The $8.45 billion acquisition of MGM is Amazon’s second biggest purchase, with the major investment in Prime Video’s streaming library enabling access to films like James Bond and Rocky.
There has been a new addition to Amazon’s endlessly growing list of acquisitions – MGM, the iconic film studio behind James Bond (among many more classic movies). The purchase of the company is knocking Amazon back $8.45 billion USD, which would sound expensive if Amazon didn’t have a market capitalisation of $1.64 trillion.
While MGM (less commonly referred to as Metro-Goldwyn-Mayer) may not be the pinnacle of cinema that it once was, it has still commanded a premium price that Amazon was willing to pay to bolster the catalogue of its Prime membership. The deal reached a price about 40 percent higher than other potential buyers were willing to pay, with Apple and Comcast included in the competition.
MGM is known to most for its older films, being renowned as one of the big five studios during the Golden Age of Hollywood. Amazon won’t, however, have ownership to those classics – with titles like Singin’ in the Rain, The Wizard of Oz and Gone With the Wind being sold off to Warner Bros decades ago.
The major selling point of MGM for Amazon appears to have been James Bond, a franchise with the broad appeal that a platform like Prime can lean on during the seemingly endless streaming wars. Amazon will only own 50 percent of the Bond franchise though, and won’t have creative control of the new films, including decisions relating to who will star in them.
But Bond alone isn’t worth the almost $9 billion that was spent on MGM – which makes it Amazon’s second biggest acquisition, just behind the purchase of Whole Foods for $13.4 billion in 2017. The next largest deal until now was Zappos, which cost $1.2 billion in 2009, so MGM represents a significant investment for the e-commerce giant.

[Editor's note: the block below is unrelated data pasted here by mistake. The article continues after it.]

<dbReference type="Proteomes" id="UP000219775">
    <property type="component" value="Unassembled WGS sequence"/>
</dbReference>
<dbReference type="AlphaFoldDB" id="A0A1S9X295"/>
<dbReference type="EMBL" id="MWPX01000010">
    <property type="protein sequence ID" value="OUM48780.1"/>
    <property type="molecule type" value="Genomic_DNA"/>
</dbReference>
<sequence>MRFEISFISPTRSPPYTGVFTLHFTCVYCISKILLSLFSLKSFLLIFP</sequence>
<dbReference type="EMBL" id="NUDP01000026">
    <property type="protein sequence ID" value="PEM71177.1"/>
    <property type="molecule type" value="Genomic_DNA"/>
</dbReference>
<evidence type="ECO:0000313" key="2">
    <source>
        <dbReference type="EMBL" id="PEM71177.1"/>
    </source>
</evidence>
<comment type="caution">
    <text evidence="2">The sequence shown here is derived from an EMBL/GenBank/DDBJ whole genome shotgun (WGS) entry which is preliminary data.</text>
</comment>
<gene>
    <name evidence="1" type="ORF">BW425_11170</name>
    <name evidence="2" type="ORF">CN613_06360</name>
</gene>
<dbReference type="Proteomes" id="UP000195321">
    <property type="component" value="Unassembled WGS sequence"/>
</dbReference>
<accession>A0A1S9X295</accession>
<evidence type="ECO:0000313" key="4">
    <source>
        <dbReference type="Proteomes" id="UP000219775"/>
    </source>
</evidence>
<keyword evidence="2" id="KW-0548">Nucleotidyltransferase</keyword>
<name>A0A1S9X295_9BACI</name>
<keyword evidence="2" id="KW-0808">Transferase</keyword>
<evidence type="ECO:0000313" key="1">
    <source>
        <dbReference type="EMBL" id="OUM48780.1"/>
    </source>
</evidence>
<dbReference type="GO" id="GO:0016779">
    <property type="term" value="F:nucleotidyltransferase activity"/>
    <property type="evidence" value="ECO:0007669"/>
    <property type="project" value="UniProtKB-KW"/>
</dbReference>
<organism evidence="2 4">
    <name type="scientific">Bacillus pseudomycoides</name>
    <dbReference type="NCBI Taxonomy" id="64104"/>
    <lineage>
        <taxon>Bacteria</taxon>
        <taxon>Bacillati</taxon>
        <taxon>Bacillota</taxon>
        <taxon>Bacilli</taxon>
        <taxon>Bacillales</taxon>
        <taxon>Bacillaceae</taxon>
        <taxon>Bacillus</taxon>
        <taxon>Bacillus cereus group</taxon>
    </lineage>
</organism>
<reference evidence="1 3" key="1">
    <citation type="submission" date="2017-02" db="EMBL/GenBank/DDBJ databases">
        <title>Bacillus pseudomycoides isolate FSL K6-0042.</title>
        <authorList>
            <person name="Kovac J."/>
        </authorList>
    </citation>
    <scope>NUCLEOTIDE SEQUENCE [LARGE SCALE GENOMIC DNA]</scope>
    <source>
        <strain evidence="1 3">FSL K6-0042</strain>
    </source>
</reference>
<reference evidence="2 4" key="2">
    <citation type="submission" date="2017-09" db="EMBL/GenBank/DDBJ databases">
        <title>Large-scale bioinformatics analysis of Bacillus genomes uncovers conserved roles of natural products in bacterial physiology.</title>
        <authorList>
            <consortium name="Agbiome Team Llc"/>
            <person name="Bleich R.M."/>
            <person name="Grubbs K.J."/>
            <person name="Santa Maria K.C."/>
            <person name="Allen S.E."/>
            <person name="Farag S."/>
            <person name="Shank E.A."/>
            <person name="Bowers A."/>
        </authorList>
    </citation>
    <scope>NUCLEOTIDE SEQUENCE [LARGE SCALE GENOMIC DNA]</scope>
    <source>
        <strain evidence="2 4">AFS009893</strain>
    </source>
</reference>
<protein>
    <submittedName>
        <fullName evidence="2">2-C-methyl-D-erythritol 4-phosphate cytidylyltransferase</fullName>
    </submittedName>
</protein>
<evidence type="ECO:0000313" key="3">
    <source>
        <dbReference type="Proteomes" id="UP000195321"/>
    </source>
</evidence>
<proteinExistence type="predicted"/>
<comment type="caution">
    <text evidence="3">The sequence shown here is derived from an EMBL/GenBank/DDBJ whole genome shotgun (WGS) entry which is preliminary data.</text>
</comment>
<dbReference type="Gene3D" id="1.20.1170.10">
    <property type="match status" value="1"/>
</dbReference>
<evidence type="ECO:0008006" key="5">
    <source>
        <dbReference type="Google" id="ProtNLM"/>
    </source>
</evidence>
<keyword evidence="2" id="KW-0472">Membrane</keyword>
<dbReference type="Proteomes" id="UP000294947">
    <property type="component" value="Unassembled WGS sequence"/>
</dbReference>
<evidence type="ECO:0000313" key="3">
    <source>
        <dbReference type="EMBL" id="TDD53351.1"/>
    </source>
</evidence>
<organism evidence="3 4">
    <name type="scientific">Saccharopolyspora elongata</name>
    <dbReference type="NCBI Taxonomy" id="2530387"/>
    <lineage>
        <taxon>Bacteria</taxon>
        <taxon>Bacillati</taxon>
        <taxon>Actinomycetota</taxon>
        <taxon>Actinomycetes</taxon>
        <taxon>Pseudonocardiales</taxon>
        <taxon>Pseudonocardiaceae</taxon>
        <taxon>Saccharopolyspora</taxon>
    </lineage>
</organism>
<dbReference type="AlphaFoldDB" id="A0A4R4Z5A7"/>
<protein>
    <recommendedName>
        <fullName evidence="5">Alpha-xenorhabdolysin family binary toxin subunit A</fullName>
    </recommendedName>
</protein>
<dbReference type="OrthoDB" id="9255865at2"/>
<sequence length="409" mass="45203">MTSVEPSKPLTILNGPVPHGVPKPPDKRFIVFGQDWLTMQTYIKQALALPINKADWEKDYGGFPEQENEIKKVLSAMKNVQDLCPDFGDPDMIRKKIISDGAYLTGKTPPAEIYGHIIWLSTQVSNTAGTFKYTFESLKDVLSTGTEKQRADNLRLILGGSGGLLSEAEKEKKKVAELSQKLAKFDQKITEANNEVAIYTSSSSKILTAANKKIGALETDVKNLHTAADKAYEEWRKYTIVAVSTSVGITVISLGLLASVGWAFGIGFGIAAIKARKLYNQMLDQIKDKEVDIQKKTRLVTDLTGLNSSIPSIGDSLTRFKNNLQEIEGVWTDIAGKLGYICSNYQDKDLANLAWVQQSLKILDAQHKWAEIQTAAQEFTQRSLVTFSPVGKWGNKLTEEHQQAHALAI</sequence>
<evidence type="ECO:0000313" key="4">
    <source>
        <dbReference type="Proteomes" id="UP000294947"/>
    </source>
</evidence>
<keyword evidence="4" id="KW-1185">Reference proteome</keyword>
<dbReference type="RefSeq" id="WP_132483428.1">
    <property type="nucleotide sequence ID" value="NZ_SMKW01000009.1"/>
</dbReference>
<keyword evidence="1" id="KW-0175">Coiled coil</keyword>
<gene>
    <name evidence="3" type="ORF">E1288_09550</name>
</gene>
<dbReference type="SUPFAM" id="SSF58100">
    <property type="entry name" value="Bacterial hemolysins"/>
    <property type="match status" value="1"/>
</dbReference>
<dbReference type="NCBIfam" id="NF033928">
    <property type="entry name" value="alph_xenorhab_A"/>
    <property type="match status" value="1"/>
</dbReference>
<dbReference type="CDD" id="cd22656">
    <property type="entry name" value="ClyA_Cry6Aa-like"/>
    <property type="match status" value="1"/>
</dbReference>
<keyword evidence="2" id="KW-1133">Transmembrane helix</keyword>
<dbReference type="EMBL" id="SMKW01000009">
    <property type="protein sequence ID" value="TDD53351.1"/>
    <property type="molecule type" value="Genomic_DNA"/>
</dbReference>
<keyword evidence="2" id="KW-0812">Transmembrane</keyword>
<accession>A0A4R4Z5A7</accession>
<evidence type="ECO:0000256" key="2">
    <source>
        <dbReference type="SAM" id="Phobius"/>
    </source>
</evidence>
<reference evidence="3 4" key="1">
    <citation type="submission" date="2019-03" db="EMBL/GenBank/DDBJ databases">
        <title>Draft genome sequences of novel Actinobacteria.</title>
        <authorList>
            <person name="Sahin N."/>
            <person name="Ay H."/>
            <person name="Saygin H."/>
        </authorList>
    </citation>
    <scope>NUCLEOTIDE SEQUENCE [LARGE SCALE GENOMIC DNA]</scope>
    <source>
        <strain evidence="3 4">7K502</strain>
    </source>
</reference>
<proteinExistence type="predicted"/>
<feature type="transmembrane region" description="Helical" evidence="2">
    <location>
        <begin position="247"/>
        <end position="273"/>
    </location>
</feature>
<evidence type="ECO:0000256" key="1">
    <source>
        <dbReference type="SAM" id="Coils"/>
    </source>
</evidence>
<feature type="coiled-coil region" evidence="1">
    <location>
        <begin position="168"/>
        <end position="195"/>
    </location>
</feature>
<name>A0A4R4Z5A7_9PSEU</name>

Another day. Another mega merger. Amazon’s proposed purchase of MGM reinforces what we already know — they are laser-focused on expanding and entrenching their monopoly power. That’s bad for workers, consumers, and small businesses.
— David Cicilline (@davidcicilline) May 26, 2021
So why is MGM worth all that money? Amazon will use the acquisition to bolster Prime Video at a time when the biggest old-line studios are becoming less willing to license their libraries to outside streaming services, making independent film libraries more valuable.
“The acquisition thesis here is very simple,” Jeff Bezos said in an annual shareholder meeting. He explained that Amazon can reimagine and redevelop MGM’s “vast, deep catalogue of much beloved” movies and shows for the 21st century, and ultimately “people who love stories will be the big beneficiaries”.
If Jeff Bezos has $8.5 Billion to buy MGM Studios, why does he need a $10 Billion tax payer funded bailout?
— Alex Bruesewitz (@alexbruesewitz) May 26, 2021
MGM’s library still includes 4,000 films that can significantly flesh out Amazon’s Prime Video offerings, with plenty of recognisable titles. The benefits for the company subsequently reach beyond the streaming platform; with people already engaged with Prime being more likely to spend on the retail site, or move between other sites in Amazon’s online ecosystem.
The purchase of MGM also includes Epix, a cable channel available to 85 million customers around the US. While cable is continuing to lose customers every quarter, Epix does bring a lucrative Pay-1 deal with companies like Paramount, which means Amazon can get exclusive access to attractive films like Mission Impossible 7 and A Quiet Place II.
While the benefits of Amazon’s new acquisition may justify the $8.45 billion cost for the company, it doesn’t explain the purchase at a time when Bezos supposedly needs a $10 billion taxpayer funded bailout. Controversy surrounding the purchase is inevitable, with the deal representing yet another major merger reinforcing the monopolistic power of conglomerates like Amazon.
Regardless of what the consequences might be for consumers, workers and corporations, MGM falling under Amazon’s ownership certainly feels like an all too symbolic ending of the classic Hollywood era.